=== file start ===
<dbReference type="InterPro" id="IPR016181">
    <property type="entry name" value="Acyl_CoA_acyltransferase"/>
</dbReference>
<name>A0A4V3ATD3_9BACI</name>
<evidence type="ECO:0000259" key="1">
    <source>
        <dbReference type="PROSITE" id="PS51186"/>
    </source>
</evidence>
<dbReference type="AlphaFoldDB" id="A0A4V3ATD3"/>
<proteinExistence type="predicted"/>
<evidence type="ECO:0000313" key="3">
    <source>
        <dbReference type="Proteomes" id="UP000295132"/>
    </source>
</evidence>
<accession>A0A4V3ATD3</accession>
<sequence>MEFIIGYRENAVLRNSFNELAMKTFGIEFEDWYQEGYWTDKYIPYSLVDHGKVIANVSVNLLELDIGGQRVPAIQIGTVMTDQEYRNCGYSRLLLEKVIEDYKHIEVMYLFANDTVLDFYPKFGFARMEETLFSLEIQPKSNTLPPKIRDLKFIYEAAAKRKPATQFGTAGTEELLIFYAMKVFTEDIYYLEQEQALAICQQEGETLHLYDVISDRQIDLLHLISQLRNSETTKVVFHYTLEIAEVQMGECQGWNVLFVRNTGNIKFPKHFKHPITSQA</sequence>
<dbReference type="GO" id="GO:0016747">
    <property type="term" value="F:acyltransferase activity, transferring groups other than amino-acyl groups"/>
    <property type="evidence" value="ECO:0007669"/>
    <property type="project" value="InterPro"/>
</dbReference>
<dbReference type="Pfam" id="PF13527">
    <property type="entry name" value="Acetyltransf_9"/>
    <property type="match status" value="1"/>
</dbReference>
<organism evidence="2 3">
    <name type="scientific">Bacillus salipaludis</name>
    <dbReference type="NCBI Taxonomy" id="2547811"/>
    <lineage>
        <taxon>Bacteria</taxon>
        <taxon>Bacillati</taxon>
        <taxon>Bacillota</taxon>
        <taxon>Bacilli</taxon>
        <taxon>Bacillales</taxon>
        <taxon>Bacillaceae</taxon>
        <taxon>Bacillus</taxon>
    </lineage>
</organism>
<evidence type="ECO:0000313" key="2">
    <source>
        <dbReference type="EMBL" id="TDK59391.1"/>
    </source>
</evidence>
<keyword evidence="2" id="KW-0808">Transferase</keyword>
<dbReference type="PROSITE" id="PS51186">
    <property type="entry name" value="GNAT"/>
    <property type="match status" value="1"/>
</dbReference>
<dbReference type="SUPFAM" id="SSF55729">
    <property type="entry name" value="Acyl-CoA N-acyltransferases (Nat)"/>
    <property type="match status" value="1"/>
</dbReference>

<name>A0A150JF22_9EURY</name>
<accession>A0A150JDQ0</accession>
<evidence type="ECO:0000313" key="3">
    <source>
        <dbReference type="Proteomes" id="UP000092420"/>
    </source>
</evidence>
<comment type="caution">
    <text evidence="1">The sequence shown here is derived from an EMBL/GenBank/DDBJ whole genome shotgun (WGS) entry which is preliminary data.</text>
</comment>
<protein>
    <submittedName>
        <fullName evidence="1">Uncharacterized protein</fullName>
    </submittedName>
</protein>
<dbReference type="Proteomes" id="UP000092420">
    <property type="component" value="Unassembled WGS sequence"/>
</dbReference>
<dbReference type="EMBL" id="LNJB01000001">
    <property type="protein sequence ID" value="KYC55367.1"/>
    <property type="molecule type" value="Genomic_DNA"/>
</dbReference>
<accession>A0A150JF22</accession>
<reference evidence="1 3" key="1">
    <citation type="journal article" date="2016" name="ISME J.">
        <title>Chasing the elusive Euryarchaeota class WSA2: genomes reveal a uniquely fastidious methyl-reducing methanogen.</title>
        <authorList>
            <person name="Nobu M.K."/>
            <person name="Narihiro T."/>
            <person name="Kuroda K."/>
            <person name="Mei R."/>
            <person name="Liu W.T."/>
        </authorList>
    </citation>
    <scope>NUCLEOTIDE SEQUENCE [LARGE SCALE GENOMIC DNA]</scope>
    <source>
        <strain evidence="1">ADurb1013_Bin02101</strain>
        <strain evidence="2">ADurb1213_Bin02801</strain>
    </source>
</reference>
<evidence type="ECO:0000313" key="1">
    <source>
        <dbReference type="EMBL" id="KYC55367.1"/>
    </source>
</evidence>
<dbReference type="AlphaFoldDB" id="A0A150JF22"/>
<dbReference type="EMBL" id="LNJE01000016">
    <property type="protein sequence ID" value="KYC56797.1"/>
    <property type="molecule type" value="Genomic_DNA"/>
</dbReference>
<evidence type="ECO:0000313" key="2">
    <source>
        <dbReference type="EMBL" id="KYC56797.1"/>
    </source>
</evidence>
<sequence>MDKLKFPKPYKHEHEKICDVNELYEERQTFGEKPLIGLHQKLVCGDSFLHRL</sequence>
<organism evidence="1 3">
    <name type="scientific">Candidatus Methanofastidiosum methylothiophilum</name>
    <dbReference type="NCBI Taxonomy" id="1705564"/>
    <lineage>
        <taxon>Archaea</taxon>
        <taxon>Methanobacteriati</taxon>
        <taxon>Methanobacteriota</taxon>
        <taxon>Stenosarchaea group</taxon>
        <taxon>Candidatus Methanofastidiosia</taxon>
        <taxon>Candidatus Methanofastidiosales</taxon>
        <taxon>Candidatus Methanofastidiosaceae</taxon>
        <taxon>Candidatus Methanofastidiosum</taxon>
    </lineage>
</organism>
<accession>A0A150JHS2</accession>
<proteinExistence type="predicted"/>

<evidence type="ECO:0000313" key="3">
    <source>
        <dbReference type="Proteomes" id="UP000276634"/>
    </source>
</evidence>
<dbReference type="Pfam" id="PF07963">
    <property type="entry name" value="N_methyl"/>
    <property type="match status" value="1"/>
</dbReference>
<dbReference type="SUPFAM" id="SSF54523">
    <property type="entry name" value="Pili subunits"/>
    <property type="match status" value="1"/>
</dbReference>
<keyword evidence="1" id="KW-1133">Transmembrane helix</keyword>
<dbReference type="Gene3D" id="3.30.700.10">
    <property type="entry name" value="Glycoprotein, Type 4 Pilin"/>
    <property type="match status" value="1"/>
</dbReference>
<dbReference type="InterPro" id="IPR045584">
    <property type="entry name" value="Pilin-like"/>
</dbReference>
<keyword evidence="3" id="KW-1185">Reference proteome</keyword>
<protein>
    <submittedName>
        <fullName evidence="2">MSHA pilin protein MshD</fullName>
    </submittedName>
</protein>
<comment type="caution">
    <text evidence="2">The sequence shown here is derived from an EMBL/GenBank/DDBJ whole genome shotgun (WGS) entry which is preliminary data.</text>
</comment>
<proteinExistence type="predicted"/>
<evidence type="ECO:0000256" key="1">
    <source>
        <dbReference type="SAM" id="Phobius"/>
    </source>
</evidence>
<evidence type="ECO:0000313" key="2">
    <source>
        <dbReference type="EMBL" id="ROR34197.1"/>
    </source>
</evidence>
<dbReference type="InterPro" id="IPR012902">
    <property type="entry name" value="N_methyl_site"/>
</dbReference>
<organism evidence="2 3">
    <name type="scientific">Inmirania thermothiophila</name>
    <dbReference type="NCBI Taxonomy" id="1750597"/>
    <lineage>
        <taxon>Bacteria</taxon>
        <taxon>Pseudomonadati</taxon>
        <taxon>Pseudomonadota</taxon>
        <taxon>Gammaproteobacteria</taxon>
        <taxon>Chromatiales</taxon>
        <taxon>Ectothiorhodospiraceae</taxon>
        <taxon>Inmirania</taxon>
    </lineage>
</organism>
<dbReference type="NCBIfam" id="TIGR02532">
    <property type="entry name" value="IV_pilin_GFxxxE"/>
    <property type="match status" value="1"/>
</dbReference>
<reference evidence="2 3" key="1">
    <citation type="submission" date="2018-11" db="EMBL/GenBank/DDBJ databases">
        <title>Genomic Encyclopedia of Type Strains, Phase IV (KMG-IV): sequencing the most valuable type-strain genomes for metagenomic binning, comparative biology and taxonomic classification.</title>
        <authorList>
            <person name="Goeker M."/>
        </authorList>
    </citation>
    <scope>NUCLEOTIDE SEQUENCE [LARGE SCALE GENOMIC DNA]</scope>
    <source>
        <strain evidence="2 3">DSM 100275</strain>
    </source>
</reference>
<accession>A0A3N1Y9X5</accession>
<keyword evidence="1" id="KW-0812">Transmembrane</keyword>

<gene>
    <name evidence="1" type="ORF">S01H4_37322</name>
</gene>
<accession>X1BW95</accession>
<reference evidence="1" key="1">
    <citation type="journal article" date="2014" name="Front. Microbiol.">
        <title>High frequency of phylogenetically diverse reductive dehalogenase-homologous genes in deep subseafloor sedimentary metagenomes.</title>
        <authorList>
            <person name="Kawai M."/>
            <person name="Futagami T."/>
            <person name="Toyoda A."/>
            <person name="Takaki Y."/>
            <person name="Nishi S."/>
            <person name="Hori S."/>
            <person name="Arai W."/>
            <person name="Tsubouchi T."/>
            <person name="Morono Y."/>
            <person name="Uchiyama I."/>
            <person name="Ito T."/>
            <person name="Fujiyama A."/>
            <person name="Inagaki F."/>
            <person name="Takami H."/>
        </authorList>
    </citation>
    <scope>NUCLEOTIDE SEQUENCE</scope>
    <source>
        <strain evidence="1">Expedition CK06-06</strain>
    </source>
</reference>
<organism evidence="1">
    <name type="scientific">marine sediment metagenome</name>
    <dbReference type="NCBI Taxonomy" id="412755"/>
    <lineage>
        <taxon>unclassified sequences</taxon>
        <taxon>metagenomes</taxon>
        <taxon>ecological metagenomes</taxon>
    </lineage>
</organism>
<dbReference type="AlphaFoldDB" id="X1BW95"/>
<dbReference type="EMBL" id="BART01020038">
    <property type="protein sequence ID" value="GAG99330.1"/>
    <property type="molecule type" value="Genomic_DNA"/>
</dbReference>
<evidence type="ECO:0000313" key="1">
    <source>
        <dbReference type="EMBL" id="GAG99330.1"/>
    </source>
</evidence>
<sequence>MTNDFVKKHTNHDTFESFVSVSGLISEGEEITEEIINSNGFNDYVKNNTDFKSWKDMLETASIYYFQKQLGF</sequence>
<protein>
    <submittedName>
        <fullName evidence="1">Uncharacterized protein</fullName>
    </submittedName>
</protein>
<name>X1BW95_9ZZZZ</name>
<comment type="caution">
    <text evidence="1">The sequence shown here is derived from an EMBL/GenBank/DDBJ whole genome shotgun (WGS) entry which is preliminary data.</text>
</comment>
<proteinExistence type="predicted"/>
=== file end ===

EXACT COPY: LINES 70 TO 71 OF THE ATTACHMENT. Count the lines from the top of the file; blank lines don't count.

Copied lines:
<dbReference type="Proteomes" id="UP000092420">
    <property type="component" value="Unassembled WGS sequence"/>